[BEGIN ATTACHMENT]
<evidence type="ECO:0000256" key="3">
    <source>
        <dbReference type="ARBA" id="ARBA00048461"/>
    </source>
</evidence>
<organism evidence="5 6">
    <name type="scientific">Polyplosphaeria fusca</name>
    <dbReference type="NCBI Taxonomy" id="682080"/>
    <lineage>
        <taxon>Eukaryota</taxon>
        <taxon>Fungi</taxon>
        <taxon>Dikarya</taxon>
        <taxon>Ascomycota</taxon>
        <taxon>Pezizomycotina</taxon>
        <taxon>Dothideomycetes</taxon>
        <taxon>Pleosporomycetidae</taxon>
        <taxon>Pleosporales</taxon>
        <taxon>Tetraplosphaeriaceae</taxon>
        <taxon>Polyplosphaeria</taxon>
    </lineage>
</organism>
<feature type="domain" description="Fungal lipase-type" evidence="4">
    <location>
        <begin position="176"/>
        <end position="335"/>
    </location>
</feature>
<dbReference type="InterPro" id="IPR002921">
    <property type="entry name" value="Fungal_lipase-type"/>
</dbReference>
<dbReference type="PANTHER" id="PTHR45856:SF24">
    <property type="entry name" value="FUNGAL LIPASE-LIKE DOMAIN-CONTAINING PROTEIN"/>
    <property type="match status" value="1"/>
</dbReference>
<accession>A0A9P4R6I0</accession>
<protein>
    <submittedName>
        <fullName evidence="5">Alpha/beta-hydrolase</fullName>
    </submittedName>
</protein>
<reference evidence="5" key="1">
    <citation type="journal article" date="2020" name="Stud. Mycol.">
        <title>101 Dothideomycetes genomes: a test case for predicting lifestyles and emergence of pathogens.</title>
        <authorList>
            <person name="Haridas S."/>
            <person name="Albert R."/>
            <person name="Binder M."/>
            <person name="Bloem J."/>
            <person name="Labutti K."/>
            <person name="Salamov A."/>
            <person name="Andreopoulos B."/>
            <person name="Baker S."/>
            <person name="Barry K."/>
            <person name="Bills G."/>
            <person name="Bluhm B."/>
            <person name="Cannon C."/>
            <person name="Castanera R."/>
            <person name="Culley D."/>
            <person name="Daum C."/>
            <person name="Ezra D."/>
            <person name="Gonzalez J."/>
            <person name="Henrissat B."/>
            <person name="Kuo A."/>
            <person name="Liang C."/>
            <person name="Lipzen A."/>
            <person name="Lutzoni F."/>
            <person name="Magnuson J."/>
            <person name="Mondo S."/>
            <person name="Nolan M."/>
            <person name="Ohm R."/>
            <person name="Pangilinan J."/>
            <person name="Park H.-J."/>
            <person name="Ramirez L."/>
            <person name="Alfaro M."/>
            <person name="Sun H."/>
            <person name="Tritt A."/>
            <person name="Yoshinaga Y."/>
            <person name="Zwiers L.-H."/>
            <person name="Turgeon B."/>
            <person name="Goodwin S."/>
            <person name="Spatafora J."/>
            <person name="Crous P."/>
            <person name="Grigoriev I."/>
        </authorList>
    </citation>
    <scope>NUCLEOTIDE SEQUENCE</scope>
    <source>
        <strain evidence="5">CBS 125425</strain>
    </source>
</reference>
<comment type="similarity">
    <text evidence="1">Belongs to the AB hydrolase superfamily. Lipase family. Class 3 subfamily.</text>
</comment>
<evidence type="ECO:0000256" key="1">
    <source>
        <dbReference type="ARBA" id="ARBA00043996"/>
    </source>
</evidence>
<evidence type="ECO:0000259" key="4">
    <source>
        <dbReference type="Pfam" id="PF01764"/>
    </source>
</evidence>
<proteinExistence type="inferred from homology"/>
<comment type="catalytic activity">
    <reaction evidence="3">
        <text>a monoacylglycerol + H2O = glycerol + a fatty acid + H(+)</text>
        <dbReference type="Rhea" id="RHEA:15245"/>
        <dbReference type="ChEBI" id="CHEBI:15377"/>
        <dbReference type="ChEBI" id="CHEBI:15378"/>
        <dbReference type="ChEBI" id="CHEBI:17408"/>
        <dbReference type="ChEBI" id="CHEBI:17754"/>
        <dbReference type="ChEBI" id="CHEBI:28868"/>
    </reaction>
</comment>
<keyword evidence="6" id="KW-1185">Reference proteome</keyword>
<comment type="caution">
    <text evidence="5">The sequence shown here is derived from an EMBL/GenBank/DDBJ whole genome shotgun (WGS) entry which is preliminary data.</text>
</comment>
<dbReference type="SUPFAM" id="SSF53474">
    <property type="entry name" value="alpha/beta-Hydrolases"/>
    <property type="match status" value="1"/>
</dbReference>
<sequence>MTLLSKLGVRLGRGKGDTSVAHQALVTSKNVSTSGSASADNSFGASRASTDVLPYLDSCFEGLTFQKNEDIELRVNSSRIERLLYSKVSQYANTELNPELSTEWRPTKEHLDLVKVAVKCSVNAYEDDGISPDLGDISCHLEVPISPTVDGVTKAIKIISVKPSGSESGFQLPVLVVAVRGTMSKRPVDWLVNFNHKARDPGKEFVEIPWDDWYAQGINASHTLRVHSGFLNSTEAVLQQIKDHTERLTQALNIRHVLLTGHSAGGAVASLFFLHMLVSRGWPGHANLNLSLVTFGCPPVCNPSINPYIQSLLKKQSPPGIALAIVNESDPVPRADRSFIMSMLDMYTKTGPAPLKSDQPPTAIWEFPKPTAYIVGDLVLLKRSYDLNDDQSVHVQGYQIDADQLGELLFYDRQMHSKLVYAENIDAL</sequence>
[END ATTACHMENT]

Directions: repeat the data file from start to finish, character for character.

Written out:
<evidence type="ECO:0000256" key="3">
    <source>
        <dbReference type="ARBA" id="ARBA00048461"/>
    </source>
</evidence>
<organism evidence="5 6">
    <name type="scientific">Polyplosphaeria fusca</name>
    <dbReference type="NCBI Taxonomy" id="682080"/>
    <lineage>
        <taxon>Eukaryota</taxon>
        <taxon>Fungi</taxon>
        <taxon>Dikarya</taxon>
        <taxon>Ascomycota</taxon>
        <taxon>Pezizomycotina</taxon>
        <taxon>Dothideomycetes</taxon>
        <taxon>Pleosporomycetidae</taxon>
        <taxon>Pleosporales</taxon>
        <taxon>Tetraplosphaeriaceae</taxon>
        <taxon>Polyplosphaeria</taxon>
    </lineage>
</organism>
<feature type="domain" description="Fungal lipase-type" evidence="4">
    <location>
        <begin position="176"/>
        <end position="335"/>
    </location>
</feature>
<dbReference type="InterPro" id="IPR002921">
    <property type="entry name" value="Fungal_lipase-type"/>
</dbReference>
<dbReference type="PANTHER" id="PTHR45856:SF24">
    <property type="entry name" value="FUNGAL LIPASE-LIKE DOMAIN-CONTAINING PROTEIN"/>
    <property type="match status" value="1"/>
</dbReference>
<accession>A0A9P4R6I0</accession>
<protein>
    <submittedName>
        <fullName evidence="5">Alpha/beta-hydrolase</fullName>
    </submittedName>
</protein>
<reference evidence="5" key="1">
    <citation type="journal article" date="2020" name="Stud. Mycol.">
        <title>101 Dothideomycetes genomes: a test case for predicting lifestyles and emergence of pathogens.</title>
        <authorList>
            <person name="Haridas S."/>
            <person name="Albert R."/>
            <person name="Binder M."/>
            <person name="Bloem J."/>
            <person name="Labutti K."/>
            <person name="Salamov A."/>
            <person name="Andreopoulos B."/>
            <person name="Baker S."/>
            <person name="Barry K."/>
            <person name="Bills G."/>
            <person name="Bluhm B."/>
            <person name="Cannon C."/>
            <person name="Castanera R."/>
            <person name="Culley D."/>
            <person name="Daum C."/>
            <person name="Ezra D."/>
            <person name="Gonzalez J."/>
            <person name="Henrissat B."/>
            <person name="Kuo A."/>
            <person name="Liang C."/>
            <person name="Lipzen A."/>
            <person name="Lutzoni F."/>
            <person name="Magnuson J."/>
            <person name="Mondo S."/>
            <person name="Nolan M."/>
            <person name="Ohm R."/>
            <person name="Pangilinan J."/>
            <person name="Park H.-J."/>
            <person name="Ramirez L."/>
            <person name="Alfaro M."/>
            <person name="Sun H."/>
            <person name="Tritt A."/>
            <person name="Yoshinaga Y."/>
            <person name="Zwiers L.-H."/>
            <person name="Turgeon B."/>
            <person name="Goodwin S."/>
            <person name="Spatafora J."/>
            <person name="Crous P."/>
            <person name="Grigoriev I."/>
        </authorList>
    </citation>
    <scope>NUCLEOTIDE SEQUENCE</scope>
    <source>
        <strain evidence="5">CBS 125425</strain>
    </source>
</reference>
<comment type="similarity">
    <text evidence="1">Belongs to the AB hydrolase superfamily. Lipase family. Class 3 subfamily.</text>
</comment>
<evidence type="ECO:0000256" key="1">
    <source>
        <dbReference type="ARBA" id="ARBA00043996"/>
    </source>
</evidence>
<evidence type="ECO:0000259" key="4">
    <source>
        <dbReference type="Pfam" id="PF01764"/>
    </source>
</evidence>
<proteinExistence type="inferred from homology"/>
<comment type="catalytic activity">
    <reaction evidence="3">
        <text>a monoacylglycerol + H2O = glycerol + a fatty acid + H(+)</text>
        <dbReference type="Rhea" id="RHEA:15245"/>
        <dbReference type="ChEBI" id="CHEBI:15377"/>
        <dbReference type="ChEBI" id="CHEBI:15378"/>
        <dbReference type="ChEBI" id="CHEBI:17408"/>
        <dbReference type="ChEBI" id="CHEBI:17754"/>
        <dbReference type="ChEBI" id="CHEBI:28868"/>
    </reaction>
</comment>
<keyword evidence="6" id="KW-1185">Reference proteome</keyword>
<comment type="caution">
    <text evidence="5">The sequence shown here is derived from an EMBL/GenBank/DDBJ whole genome shotgun (WGS) entry which is preliminary data.</text>
</comment>
<dbReference type="SUPFAM" id="SSF53474">
    <property type="entry name" value="alpha/beta-Hydrolases"/>
    <property type="match status" value="1"/>
</dbReference>
<sequence>MTLLSKLGVRLGRGKGDTSVAHQALVTSKNVSTSGSASADNSFGASRASTDVLPYLDSCFEGLTFQKNEDIELRVNSSRIERLLYSKVSQYANTELNPELSTEWRPTKEHLDLVKVAVKCSVNAYEDDGISPDLGDISCHLEVPISPTVDGVTKAIKIISVKPSGSESGFQLPVLVVAVRGTMSKRPVDWLVNFNHKARDPGKEFVEIPWDDWYAQGINASHTLRVHSGFLNSTEAVLQQIKDHTERLTQALNIRHVLLTGHSAGGAVASLFFLHMLVSRGWPGHANLNLSLVTFGCPPVCNPSINPYIQSLLKKQSPPGIALAIVNESDPVPRADRSFIMSMLDMYTKTGPAPLKSDQPPTAIWEFPKPTAYIVGDLVLLKRSYDLNDDQSVHVQGYQIDADQLGELLFYDRQMHSKLVYAENIDAL</sequence>